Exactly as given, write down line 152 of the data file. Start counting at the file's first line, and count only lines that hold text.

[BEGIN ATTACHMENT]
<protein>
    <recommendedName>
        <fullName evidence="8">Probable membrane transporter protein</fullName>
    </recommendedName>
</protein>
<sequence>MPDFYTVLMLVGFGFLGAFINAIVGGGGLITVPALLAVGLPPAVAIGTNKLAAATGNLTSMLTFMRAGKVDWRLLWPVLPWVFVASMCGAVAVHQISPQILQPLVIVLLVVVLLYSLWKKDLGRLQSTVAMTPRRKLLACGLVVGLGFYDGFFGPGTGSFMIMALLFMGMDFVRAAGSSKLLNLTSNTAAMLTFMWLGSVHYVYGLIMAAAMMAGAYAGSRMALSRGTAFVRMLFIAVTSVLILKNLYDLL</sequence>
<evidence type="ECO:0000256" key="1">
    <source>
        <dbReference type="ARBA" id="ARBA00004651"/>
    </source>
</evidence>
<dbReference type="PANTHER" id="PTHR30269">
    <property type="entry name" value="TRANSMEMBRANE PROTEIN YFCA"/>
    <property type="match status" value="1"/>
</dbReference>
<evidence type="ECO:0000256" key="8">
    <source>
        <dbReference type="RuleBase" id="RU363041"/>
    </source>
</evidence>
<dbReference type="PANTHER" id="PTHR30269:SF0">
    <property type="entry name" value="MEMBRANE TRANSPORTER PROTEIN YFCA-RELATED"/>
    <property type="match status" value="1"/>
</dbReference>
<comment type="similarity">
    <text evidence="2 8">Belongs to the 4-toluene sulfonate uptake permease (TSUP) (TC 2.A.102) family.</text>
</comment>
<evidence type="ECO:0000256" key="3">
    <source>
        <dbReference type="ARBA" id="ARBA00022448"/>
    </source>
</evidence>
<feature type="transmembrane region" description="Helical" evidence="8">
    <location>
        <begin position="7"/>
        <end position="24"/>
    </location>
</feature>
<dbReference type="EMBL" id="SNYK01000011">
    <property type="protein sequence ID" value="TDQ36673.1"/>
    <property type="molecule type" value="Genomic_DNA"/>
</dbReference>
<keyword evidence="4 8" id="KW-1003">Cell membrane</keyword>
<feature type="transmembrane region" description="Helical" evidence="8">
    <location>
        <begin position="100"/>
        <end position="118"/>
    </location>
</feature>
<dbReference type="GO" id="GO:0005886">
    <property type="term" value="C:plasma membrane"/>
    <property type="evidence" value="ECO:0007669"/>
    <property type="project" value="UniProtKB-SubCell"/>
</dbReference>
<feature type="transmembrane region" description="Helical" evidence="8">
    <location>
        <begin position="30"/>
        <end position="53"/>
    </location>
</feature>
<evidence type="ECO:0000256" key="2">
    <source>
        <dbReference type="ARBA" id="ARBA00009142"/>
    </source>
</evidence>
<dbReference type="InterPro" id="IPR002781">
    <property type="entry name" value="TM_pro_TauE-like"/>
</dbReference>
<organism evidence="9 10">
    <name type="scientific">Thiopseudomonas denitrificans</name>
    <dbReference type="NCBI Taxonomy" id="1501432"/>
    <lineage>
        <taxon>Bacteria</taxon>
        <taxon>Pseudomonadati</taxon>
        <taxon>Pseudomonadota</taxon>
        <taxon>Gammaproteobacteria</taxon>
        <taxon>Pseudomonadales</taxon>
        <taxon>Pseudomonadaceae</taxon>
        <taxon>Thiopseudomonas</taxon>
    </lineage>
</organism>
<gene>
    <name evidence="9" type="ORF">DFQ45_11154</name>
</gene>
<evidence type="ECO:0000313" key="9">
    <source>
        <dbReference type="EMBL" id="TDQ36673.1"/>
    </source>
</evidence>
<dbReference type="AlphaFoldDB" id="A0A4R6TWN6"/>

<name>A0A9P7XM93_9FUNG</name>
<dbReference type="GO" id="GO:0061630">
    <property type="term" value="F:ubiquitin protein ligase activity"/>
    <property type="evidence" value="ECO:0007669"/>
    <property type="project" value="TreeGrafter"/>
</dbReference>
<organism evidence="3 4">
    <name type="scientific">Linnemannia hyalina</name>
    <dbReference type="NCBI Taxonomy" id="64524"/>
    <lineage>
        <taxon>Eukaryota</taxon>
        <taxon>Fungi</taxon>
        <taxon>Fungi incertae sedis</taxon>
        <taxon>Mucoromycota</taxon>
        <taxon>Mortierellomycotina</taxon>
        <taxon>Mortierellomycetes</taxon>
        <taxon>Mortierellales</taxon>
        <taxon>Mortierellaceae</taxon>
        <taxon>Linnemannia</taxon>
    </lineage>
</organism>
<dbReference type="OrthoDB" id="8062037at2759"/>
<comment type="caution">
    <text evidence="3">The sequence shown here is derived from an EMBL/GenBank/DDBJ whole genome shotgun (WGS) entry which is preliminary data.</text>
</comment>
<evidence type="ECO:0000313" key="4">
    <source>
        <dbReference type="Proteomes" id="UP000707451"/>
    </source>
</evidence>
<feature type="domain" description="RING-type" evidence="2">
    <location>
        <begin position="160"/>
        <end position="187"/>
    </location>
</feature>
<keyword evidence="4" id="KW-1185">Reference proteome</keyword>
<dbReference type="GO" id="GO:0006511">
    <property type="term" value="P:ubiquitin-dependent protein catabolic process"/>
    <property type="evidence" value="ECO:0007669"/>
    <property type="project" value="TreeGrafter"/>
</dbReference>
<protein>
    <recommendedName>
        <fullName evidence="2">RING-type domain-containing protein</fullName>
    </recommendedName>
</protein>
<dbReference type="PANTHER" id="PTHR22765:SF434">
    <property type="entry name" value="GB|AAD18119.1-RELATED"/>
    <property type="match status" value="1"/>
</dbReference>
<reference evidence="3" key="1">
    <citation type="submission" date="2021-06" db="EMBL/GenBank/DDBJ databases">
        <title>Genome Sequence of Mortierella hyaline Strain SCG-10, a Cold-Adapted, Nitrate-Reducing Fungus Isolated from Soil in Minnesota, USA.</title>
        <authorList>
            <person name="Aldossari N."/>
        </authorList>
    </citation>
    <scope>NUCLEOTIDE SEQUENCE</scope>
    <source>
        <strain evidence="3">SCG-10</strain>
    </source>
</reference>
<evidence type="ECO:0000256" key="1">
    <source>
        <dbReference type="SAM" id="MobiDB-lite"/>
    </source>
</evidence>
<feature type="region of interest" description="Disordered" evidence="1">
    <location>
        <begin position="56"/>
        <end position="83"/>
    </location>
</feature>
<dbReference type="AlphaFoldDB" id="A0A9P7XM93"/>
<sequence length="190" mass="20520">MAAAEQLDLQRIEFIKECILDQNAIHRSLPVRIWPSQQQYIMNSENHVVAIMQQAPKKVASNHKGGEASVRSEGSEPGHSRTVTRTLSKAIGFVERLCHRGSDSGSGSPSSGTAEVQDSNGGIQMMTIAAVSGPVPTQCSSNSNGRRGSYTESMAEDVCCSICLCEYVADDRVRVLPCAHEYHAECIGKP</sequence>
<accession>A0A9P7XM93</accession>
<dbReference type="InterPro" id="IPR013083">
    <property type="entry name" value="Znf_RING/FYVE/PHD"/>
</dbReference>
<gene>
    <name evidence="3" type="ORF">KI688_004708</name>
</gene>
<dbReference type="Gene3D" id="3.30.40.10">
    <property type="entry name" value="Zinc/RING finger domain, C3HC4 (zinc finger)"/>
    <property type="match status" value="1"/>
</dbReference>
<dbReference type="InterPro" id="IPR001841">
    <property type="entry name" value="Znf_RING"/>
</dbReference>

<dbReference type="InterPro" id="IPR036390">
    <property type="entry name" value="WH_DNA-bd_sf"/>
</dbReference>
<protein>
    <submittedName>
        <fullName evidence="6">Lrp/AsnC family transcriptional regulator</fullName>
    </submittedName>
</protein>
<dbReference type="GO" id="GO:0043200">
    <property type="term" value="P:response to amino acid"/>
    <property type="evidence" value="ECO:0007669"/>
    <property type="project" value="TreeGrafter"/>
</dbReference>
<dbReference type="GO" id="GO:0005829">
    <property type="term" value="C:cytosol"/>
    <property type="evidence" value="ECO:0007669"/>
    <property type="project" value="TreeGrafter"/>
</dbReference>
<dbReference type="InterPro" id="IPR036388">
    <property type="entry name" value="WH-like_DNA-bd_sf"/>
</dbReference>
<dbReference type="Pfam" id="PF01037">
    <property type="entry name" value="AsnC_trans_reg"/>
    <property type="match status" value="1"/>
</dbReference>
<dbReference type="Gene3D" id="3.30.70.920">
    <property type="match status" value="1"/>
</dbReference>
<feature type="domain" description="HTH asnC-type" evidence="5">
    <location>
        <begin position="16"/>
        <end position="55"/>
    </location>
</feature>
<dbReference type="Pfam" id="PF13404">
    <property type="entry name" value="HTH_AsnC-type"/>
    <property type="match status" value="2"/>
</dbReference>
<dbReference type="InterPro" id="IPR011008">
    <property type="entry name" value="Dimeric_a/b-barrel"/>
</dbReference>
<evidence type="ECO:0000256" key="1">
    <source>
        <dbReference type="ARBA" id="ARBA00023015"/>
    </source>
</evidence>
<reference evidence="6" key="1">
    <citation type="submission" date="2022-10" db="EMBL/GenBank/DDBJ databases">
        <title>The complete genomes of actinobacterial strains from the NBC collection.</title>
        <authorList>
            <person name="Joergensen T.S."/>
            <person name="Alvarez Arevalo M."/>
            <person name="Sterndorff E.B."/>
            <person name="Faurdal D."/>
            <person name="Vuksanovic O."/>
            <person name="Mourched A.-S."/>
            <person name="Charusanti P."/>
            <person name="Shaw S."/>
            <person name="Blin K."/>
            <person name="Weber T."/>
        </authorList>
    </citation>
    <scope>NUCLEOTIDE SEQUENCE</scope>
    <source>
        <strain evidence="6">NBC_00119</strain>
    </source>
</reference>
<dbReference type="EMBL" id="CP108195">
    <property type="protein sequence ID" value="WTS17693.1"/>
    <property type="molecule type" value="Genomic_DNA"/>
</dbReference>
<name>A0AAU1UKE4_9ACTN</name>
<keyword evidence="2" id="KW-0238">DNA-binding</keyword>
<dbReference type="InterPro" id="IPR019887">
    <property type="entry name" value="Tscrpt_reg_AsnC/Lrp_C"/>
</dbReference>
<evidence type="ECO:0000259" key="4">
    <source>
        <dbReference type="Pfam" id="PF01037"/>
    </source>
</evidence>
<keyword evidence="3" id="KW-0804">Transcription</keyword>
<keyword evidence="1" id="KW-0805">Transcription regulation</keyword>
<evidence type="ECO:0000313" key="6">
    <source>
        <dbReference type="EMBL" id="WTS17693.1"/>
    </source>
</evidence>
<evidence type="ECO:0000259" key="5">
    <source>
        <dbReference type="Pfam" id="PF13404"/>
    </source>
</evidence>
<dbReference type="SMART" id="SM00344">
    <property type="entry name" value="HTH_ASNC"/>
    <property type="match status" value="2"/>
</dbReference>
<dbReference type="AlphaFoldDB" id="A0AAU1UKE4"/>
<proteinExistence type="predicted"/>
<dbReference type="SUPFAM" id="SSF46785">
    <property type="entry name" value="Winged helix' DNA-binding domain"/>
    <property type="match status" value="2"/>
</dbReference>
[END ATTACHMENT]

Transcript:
    </source>